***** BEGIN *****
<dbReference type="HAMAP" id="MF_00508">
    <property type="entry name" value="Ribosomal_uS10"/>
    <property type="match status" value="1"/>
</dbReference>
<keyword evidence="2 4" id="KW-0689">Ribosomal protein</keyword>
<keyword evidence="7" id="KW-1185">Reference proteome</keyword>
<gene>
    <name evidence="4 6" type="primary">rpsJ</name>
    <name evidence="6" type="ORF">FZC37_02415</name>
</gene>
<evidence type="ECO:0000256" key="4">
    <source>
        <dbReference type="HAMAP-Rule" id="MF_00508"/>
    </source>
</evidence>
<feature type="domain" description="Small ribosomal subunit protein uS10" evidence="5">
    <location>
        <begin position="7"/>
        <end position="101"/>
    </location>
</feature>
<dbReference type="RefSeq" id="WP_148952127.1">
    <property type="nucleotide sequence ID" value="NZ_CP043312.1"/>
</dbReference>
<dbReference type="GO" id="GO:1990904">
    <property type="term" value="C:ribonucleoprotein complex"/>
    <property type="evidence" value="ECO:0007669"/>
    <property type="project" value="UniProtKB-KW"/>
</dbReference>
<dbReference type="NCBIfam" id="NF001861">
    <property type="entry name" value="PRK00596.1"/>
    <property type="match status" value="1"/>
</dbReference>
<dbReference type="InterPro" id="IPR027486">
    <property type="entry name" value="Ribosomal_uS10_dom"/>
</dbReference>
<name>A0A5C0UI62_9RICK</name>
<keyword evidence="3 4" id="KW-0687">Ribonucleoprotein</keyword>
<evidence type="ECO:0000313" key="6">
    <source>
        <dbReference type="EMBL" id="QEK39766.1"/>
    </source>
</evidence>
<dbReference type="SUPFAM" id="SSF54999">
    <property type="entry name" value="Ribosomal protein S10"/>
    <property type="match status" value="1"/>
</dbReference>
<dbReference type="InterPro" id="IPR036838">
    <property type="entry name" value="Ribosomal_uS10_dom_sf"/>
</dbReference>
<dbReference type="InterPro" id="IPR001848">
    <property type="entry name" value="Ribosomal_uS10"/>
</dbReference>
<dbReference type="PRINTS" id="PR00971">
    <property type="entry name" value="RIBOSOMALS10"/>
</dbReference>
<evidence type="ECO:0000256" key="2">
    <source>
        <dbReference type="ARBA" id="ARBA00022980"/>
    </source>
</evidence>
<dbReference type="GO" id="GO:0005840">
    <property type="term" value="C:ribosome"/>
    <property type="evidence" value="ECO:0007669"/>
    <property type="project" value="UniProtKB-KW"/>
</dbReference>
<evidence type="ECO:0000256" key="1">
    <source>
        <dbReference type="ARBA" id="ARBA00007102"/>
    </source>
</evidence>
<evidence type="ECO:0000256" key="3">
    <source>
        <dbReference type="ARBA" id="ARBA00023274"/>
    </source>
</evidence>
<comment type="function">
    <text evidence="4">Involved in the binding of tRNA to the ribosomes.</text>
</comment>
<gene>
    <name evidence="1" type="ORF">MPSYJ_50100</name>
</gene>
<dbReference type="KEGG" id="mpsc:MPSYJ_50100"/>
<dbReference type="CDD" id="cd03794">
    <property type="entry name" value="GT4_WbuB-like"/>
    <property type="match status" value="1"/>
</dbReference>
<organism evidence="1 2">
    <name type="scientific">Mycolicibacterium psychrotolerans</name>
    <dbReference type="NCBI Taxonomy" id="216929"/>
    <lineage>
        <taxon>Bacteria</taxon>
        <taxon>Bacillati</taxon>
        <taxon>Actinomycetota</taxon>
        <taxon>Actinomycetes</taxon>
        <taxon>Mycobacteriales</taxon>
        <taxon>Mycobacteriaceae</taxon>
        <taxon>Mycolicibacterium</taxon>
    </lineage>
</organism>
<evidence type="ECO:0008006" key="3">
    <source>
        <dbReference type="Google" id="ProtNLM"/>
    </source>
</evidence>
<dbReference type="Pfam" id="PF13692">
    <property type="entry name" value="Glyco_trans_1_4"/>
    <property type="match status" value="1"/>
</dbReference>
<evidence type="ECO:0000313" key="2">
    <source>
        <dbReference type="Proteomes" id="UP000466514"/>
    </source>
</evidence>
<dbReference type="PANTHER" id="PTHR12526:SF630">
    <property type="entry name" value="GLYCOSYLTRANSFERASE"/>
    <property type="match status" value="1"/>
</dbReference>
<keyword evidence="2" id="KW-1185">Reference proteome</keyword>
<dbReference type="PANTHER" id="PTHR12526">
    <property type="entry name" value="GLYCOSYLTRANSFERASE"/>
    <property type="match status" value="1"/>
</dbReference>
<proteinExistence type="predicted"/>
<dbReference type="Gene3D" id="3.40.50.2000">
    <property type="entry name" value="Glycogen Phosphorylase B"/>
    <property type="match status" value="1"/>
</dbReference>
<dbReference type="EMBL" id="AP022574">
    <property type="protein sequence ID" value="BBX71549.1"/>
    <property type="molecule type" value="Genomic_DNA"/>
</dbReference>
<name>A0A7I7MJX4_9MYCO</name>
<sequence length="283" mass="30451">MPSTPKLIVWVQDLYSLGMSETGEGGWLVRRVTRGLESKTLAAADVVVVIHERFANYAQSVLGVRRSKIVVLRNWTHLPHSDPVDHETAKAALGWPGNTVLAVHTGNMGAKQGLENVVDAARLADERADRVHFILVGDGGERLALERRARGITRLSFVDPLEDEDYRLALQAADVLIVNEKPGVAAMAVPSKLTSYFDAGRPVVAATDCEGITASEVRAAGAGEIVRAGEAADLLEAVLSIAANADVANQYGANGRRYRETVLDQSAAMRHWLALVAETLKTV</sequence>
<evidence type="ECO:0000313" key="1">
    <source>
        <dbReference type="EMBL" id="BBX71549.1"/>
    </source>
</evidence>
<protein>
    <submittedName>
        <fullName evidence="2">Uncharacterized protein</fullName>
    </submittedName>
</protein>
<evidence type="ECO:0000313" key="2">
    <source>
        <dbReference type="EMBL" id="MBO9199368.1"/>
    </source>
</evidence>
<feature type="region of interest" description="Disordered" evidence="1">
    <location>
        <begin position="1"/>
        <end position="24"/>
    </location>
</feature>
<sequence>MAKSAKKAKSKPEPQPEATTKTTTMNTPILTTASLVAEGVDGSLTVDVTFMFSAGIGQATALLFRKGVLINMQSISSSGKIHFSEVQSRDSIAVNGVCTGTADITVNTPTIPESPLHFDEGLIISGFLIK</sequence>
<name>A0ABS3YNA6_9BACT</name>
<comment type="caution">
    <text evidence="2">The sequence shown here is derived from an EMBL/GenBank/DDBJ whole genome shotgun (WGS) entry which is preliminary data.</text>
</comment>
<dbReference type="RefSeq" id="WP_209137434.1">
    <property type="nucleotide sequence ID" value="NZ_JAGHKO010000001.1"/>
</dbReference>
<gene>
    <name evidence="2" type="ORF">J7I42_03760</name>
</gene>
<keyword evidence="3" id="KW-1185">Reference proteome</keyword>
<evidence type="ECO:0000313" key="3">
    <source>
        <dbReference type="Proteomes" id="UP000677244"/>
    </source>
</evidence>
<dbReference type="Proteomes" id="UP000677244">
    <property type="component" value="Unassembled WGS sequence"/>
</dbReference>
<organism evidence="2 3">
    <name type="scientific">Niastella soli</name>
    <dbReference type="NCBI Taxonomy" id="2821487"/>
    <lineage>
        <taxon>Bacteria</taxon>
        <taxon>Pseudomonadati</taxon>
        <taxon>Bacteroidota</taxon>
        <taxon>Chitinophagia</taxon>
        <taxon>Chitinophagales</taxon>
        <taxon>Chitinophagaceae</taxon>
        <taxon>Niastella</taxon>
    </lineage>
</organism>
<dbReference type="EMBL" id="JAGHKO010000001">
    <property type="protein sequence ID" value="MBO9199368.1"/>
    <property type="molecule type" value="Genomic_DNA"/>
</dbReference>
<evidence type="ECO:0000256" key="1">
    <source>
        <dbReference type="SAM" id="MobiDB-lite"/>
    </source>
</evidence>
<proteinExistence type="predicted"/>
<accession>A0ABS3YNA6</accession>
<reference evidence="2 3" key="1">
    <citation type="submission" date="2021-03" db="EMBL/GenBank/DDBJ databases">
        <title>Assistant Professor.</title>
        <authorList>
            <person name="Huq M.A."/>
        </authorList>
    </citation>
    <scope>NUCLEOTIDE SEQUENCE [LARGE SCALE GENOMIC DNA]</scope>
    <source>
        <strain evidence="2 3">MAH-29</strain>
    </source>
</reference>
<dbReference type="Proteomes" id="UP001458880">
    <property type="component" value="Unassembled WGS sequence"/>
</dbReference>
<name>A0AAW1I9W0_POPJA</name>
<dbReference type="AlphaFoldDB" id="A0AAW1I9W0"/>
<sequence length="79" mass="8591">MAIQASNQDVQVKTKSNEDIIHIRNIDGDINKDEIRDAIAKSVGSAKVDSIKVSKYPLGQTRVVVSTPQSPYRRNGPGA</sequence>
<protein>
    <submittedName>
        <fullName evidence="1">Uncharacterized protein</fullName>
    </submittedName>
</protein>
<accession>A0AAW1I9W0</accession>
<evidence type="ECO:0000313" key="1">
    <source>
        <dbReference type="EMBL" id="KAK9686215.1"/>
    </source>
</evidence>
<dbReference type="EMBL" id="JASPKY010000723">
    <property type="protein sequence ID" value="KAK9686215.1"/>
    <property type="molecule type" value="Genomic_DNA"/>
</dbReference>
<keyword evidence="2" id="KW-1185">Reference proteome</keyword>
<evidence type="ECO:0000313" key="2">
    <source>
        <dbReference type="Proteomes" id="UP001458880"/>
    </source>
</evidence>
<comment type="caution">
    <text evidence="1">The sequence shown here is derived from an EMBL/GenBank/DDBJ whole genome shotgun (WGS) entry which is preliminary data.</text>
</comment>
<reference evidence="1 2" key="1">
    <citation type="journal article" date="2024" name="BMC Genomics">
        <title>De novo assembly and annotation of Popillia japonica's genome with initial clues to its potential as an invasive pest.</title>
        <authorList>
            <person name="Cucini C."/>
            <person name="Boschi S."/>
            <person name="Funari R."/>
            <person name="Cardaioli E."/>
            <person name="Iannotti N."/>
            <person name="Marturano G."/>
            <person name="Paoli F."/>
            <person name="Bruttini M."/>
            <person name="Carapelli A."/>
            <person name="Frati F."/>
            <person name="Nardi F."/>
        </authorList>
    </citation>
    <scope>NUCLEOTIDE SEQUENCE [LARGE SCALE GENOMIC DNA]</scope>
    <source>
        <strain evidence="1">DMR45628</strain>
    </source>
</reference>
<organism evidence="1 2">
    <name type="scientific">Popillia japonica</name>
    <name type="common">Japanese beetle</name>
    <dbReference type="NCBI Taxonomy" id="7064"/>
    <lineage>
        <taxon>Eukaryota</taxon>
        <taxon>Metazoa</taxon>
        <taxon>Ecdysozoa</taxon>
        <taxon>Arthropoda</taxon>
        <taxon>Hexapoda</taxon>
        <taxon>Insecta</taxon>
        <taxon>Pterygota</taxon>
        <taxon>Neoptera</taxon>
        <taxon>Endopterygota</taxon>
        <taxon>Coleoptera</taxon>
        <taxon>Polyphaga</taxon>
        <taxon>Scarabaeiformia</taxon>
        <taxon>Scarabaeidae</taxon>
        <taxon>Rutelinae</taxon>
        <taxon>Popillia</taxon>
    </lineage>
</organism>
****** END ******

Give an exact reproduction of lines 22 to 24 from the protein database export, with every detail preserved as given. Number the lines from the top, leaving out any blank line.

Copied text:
<dbReference type="RefSeq" id="WP_148952127.1">
    <property type="nucleotide sequence ID" value="NZ_CP043312.1"/>
</dbReference>